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MEDP Spark - Shedding Light on McMinnville's Economic Landscape

Apr 11, 2016

MEDP Spark, Volume 1, Issue 4 -- April 2016

McMinnville's economy has seen its share of ups and downs over the years: a microcosm of the larger U.S. economic picture. Not long after Kem Carr moved to McMinnville in 2011, he watched a community join together to climb out of the global recession. As the new General Manager of McMinnville Water & Light, he had a front-row seat to steady growth of the city.

"You saw a bright spot at the end of the road," says Carr, made possible by McMinnville's focus on community and business-friendly environment.

What really caught Kem's attention was the superlative utility service and low rates as an undeniable contributing factor to McMinnville's high quality of life. Combine that with the low cost of doing business, and the city has the ingredients that make it the perfect place to thrive. Being close to both Portland and Salem while retaining all the charm of a small town is just the icing on the cake.

The system is simple. McMinnville Water & Light is a singular energy provider in Oregon. Because it is municipality-run, the company is able to focus on serving the city's businesses and residences rather than being profit-centric.

Case in point: When asked how the organization is able to keep its rates the lowest in the state, Kem pulls out chart after chart. He emphatically explains how the city's small, tight, top-of-the-line electrical system ensures incomparable reliability - manufacturing businesses simply don't experience long outages or interruptions like they do in Portland.

"It's a very kind and caring community," says Kem. "You don't get that flavor in bigger urban areas." Despite, or because of, its size, McMinnvilles' been seeing an increase in national attention over the past few years. The community as a whole has rallied around the small downtown shops, beautiful wineries, and culinary delights.

From Kem's front-row seat, the strong sense of community naturally provides for McMinnville's great business environment. When the small coffee shops are thriving, the bigger industrial and manufacturing companies are as well.

The way Kem sees it, having a national spotlight on the town's food and wine industry shows that McMinnville has a lot to offer. "It's unusual that you have that kind of diversity and those kinds of rewards for a town of 33,000," says Kem. This boom, combined with the growing industrial sector, sets McMinnville apart, "It includes the businesses, the crafts, the manufacturing and brings it all together as opposed to just having a resort-type town."

Simply put, McMinnville is where people plant their roots. The public school district is excellent and the local Chemeketa Community College and Linfield College both work with the community for many of their programs. Entrepreneurs looking to open a business can do so with ease, without the same restrictions larger urban areas have to navigate with city governments. Business owners and residents alike enjoy the lowest water rates in the region and electricity rates in the state, while enjoying the highest quality of both as Kem is proud to point out.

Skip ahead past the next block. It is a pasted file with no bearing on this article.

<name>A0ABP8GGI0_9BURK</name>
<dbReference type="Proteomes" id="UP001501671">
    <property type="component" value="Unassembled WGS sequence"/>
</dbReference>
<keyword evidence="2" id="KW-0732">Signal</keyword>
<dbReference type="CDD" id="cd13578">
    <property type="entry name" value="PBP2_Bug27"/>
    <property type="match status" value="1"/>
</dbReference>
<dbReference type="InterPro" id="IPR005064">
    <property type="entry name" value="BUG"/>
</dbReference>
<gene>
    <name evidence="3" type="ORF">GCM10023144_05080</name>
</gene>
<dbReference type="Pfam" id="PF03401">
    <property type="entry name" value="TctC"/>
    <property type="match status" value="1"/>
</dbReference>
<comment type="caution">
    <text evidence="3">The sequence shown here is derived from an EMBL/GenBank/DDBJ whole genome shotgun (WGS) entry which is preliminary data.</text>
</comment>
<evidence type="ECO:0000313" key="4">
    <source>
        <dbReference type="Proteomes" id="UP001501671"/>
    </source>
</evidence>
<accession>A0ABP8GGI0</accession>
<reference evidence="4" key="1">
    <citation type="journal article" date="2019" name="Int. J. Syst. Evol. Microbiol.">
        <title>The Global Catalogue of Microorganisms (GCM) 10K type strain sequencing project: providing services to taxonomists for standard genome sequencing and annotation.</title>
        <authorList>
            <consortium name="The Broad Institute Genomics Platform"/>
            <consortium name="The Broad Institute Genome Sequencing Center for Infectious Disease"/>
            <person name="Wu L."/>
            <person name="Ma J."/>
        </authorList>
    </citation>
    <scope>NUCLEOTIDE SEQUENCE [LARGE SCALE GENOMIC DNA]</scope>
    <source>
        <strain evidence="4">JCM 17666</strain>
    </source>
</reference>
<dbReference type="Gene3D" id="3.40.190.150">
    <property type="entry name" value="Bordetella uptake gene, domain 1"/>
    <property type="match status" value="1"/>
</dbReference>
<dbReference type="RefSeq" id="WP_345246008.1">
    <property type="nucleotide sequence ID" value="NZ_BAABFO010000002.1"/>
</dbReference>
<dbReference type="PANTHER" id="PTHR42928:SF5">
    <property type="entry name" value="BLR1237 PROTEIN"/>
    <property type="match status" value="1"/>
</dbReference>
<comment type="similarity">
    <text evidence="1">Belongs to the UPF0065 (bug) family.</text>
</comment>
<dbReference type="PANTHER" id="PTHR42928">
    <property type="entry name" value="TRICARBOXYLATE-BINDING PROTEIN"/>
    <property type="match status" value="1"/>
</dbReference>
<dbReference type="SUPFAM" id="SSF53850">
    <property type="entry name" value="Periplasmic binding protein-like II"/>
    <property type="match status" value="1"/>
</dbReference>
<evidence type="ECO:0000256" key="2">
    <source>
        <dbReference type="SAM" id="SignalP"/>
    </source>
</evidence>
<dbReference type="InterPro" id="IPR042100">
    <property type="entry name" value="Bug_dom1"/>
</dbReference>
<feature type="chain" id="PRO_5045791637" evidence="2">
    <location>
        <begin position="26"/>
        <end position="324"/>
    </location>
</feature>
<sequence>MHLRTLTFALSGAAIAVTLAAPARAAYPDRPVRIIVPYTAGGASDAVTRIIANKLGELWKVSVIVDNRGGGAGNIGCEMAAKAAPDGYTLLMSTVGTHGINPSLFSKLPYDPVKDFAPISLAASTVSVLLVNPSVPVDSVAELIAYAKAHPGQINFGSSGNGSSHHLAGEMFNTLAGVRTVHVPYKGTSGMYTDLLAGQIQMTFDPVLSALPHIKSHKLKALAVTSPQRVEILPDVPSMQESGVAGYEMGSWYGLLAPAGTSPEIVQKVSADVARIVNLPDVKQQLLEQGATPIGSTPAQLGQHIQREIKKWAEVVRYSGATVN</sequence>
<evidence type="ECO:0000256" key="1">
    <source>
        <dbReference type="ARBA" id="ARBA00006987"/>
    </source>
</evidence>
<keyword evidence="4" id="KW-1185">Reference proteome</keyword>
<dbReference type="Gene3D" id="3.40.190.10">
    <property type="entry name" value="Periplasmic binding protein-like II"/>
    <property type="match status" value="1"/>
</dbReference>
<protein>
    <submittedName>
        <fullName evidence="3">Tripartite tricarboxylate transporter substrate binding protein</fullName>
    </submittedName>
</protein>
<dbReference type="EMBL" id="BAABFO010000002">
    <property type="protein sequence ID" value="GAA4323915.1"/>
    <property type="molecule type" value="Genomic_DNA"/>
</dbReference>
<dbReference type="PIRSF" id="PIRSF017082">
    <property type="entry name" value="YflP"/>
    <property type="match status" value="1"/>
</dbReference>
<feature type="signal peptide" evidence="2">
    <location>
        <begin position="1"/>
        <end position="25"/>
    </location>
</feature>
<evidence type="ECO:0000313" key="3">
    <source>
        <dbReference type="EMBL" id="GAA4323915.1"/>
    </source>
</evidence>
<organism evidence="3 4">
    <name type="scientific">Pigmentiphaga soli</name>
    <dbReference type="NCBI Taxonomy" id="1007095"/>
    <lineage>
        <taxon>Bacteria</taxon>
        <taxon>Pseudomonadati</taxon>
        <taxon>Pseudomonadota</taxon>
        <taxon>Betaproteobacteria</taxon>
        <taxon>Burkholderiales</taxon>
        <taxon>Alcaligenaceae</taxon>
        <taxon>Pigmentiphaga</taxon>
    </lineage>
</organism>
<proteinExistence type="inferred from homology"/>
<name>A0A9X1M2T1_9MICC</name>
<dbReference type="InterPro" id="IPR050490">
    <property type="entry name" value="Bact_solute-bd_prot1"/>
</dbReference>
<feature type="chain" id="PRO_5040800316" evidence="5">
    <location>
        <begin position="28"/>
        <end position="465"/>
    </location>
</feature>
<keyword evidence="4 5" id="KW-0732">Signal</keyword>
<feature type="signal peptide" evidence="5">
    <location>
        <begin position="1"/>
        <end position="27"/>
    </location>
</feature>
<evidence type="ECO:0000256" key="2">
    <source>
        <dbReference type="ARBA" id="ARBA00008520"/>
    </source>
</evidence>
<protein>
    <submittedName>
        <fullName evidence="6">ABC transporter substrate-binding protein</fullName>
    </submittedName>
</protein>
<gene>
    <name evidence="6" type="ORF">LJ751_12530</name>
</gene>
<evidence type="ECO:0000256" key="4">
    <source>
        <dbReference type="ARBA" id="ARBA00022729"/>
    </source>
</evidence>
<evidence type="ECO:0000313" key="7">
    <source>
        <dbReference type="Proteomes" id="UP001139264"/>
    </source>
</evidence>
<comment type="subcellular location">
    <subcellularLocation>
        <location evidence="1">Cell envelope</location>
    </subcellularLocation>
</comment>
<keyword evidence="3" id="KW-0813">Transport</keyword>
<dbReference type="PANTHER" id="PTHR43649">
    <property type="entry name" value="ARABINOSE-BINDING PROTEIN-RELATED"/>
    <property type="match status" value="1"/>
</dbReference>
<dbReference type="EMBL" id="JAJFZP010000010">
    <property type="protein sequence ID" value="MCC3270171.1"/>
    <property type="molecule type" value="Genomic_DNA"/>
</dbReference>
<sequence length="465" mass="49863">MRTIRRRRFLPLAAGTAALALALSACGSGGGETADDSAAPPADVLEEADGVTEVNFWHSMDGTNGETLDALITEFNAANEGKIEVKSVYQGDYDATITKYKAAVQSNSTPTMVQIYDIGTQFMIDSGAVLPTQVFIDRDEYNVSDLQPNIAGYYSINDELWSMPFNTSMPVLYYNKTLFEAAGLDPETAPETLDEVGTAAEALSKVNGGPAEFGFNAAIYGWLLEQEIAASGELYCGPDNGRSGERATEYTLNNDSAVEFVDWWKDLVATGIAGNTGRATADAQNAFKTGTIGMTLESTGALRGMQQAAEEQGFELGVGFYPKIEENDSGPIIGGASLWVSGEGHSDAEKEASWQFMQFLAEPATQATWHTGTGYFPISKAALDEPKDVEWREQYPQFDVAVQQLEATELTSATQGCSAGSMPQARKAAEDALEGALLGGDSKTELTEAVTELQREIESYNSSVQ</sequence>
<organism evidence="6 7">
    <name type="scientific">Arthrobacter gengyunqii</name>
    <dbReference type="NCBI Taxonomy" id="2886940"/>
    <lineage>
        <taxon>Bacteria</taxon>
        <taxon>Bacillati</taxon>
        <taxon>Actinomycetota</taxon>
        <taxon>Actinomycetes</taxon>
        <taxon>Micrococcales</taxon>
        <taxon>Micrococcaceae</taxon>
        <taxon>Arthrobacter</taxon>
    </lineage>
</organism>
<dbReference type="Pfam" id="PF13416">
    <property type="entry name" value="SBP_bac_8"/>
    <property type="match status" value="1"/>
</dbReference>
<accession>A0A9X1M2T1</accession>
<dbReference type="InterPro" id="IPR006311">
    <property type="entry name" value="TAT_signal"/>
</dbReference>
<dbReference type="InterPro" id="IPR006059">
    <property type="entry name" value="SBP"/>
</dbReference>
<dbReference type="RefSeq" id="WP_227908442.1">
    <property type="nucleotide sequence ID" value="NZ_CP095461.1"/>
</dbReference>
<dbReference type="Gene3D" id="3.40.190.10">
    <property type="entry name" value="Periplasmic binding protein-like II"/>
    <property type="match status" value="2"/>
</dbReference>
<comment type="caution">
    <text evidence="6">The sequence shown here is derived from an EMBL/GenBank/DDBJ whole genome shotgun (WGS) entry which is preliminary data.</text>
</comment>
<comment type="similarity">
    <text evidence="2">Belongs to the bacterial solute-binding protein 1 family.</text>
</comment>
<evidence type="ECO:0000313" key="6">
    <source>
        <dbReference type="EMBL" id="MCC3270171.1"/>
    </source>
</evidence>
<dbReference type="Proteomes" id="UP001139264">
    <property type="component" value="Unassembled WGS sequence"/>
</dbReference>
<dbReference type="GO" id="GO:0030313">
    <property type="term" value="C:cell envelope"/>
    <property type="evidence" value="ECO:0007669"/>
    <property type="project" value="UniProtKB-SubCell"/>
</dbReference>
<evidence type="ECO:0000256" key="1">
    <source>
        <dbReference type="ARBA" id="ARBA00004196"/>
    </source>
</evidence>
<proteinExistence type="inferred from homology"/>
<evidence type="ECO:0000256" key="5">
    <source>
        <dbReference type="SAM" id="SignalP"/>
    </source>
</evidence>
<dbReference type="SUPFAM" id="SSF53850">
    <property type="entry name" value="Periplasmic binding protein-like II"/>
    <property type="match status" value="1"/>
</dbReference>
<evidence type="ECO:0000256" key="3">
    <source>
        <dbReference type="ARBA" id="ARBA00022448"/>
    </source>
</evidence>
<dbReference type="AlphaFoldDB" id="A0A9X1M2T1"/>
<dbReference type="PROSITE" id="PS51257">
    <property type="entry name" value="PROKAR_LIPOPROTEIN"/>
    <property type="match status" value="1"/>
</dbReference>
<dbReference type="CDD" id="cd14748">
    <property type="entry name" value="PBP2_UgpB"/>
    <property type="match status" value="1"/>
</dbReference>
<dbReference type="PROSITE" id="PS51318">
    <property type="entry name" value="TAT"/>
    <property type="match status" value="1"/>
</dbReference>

His involvement in seeing businesses thrive doesn't stop with first-rate utilities, though. Kem also sits on the board for the McMinnville Economic Development Partnership, or MEDP. The partnership provides resources for business owners of all sizes to continue growing McMinnville's economy. Tirelessly working with and listening to business owner's concerns has led to better programs and solutions.

When owners identified difficulties in hiring and retaining their workforce, for example, MEDP tied it to a large cultural shift. There was a decline in the importance placed on highly skilled labor positions. So, they worked with the area's schools, community college and four-year university to create the McMinnville WORKS Internship Program. It places interns with a wide variety of skills in a number of industries to get real-world experience and helps develop on-the-job training. While it's a heady task to change the cultural attitude as a whole, partnering the schools with businesses helps fill that void.

As the General Manager of McMinnville Water and Light, Kem is dedicated to maintaining the high quality water and electricity at the lowest rates possible. As a board member at MEDP, he is passionate about strengthening the business community even more. As a citizen, he is excited to see his new home continue to flourish and thrive.

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MEDP's monthly newsletter, The MEDP Spark, received a Silver Award from the International Economic Development Council in 2017.

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